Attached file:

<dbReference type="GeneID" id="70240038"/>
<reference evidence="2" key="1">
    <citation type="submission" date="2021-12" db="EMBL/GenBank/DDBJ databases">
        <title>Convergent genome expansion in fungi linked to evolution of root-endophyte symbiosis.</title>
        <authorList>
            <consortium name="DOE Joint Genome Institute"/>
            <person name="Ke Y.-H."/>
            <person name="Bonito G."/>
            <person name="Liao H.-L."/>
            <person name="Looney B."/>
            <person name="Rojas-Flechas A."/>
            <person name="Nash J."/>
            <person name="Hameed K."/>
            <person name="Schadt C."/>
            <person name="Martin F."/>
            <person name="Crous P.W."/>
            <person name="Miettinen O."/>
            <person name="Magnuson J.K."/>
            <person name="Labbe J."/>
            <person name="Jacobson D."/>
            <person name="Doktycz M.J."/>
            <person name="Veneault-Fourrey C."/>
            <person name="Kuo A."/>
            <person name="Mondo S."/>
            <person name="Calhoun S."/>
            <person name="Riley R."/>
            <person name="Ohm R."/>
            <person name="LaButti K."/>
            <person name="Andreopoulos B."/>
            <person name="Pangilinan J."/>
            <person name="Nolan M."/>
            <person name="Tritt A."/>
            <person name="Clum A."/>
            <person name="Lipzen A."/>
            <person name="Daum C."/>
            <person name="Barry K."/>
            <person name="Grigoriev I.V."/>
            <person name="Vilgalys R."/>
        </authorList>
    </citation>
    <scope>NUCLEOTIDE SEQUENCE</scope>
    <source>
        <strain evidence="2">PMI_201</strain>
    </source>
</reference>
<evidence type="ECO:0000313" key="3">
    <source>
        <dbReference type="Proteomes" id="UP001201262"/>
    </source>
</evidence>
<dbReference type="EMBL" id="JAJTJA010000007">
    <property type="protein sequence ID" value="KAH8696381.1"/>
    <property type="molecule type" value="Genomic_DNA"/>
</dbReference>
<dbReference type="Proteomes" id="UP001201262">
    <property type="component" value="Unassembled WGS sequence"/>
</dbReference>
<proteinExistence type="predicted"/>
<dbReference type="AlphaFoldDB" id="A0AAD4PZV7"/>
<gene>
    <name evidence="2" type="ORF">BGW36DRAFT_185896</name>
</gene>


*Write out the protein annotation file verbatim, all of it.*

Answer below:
<dbReference type="GeneID" id="70240038"/>
<reference evidence="2" key="1">
    <citation type="submission" date="2021-12" db="EMBL/GenBank/DDBJ databases">
        <title>Convergent genome expansion in fungi linked to evolution of root-endophyte symbiosis.</title>
        <authorList>
            <consortium name="DOE Joint Genome Institute"/>
            <person name="Ke Y.-H."/>
            <person name="Bonito G."/>
            <person name="Liao H.-L."/>
            <person name="Looney B."/>
            <person name="Rojas-Flechas A."/>
            <person name="Nash J."/>
            <person name="Hameed K."/>
            <person name="Schadt C."/>
            <person name="Martin F."/>
            <person name="Crous P.W."/>
            <person name="Miettinen O."/>
            <person name="Magnuson J.K."/>
            <person name="Labbe J."/>
            <person name="Jacobson D."/>
            <person name="Doktycz M.J."/>
            <person name="Veneault-Fourrey C."/>
            <person name="Kuo A."/>
            <person name="Mondo S."/>
            <person name="Calhoun S."/>
            <person name="Riley R."/>
            <person name="Ohm R."/>
            <person name="LaButti K."/>
            <person name="Andreopoulos B."/>
            <person name="Pangilinan J."/>
            <person name="Nolan M."/>
            <person name="Tritt A."/>
            <person name="Clum A."/>
            <person name="Lipzen A."/>
            <person name="Daum C."/>
            <person name="Barry K."/>
            <person name="Grigoriev I.V."/>
            <person name="Vilgalys R."/>
        </authorList>
    </citation>
    <scope>NUCLEOTIDE SEQUENCE</scope>
    <source>
        <strain evidence="2">PMI_201</strain>
    </source>
</reference>
<evidence type="ECO:0000313" key="3">
    <source>
        <dbReference type="Proteomes" id="UP001201262"/>
    </source>
</evidence>
<dbReference type="EMBL" id="JAJTJA010000007">
    <property type="protein sequence ID" value="KAH8696381.1"/>
    <property type="molecule type" value="Genomic_DNA"/>
</dbReference>
<dbReference type="Proteomes" id="UP001201262">
    <property type="component" value="Unassembled WGS sequence"/>
</dbReference>
<proteinExistence type="predicted"/>
<dbReference type="AlphaFoldDB" id="A0AAD4PZV7"/>
<gene>
    <name evidence="2" type="ORF">BGW36DRAFT_185896</name>
</gene>